One of the first city employees to blow the whistle on
corruption in Chicago’s Hired Truck program is suing the city for what he
claims was an unjust termination.
Patrick McDonough, a former plumber for the city’s Water
Management Department, was fired in April 2005 for allegedly violating a policy
that all city employees must live within the city limits of Chicago.
However, according to the Chicago Sun-Times,
McDonough claims the real reason for the loss of his job has to do with his
contacting the newspaper in 2001, after he witnessed trucking companies getting
paid to leave their trucks at construction sites without actually doing any
A spokesperson for the city, however, told the Chicago Tribune that McDonough’s firing came from an anonymous tip, and was not part of a more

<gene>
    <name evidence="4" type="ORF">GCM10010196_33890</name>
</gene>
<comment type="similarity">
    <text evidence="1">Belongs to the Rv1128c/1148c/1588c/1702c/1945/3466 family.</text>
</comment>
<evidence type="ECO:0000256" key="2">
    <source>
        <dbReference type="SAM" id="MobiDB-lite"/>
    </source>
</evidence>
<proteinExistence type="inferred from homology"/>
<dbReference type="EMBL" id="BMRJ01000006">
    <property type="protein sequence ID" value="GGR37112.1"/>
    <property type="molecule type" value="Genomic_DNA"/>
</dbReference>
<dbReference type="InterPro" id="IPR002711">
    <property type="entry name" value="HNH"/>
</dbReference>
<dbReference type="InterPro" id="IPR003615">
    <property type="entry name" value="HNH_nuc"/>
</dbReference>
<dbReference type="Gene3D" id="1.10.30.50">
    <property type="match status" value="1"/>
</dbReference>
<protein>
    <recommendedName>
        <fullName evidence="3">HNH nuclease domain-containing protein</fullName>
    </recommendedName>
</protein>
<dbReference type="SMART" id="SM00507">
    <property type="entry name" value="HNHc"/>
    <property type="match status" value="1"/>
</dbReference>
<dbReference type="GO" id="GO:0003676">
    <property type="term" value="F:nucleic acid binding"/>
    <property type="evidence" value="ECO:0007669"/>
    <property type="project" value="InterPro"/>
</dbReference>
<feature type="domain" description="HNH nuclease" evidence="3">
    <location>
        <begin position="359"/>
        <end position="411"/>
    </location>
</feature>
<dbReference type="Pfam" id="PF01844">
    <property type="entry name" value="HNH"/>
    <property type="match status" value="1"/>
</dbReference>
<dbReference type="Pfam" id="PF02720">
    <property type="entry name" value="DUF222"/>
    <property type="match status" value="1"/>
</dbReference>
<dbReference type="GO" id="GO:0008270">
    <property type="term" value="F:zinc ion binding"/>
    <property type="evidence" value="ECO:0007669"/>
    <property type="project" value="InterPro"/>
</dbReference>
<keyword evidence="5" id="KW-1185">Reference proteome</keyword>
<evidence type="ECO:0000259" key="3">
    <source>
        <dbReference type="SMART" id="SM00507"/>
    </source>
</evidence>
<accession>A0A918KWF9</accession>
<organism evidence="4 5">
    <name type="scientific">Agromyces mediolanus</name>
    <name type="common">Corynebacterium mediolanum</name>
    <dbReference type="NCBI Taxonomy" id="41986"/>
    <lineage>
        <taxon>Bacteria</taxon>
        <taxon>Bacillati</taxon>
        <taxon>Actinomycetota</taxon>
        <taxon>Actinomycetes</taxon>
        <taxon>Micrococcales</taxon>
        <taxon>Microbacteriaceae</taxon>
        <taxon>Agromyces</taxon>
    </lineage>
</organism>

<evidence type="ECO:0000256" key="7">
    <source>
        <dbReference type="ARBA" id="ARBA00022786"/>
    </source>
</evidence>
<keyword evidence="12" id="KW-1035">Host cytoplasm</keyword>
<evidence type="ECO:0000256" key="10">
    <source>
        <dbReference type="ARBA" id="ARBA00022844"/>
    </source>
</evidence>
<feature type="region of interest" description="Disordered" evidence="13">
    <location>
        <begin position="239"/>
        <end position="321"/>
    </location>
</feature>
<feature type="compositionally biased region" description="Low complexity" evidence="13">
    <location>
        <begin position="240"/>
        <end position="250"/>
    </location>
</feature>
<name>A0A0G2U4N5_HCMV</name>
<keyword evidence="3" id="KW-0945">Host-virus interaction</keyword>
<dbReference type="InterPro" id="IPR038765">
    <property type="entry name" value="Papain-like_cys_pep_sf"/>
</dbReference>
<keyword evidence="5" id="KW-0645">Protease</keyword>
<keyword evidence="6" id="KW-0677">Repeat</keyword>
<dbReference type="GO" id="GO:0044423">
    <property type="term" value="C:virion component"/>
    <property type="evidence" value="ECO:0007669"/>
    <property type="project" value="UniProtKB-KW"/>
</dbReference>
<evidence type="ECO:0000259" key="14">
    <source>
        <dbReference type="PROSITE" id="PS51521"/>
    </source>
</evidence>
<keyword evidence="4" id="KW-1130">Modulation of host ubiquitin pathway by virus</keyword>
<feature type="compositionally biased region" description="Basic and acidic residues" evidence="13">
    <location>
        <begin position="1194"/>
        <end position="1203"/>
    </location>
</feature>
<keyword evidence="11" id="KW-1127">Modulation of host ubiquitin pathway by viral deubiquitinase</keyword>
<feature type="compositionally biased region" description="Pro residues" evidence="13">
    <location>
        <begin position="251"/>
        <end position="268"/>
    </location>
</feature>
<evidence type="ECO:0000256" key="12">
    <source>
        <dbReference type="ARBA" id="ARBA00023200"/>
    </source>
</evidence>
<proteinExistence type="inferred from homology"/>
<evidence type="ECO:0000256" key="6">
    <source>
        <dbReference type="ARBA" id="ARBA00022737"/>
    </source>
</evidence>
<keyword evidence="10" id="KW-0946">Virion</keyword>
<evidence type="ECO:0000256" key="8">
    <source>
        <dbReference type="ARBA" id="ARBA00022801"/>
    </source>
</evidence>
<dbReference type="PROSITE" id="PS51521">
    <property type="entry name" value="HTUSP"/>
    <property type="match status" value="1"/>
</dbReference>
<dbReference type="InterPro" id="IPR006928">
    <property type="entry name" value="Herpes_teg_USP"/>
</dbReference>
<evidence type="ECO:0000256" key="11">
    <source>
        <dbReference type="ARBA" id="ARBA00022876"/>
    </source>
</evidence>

elaborate plan to retaliate against him.
McDonough’s initial tip-off, along with several others, set
the stage for a federal investigation that turned up corruption and scandals
throughout the city’s ranks.
To date, 44 individuals have been charged for their
involvement with Hired Truck, in which trucking companies gave bribes and
political contributions to city employees in exchange for lucrative contracts
with the city. Thirty-seven people have pleaded guilty or have been found
guilty. Twenty-two people – 18 of whom were city workers – have already been
sentenced, according to the Sun-Times.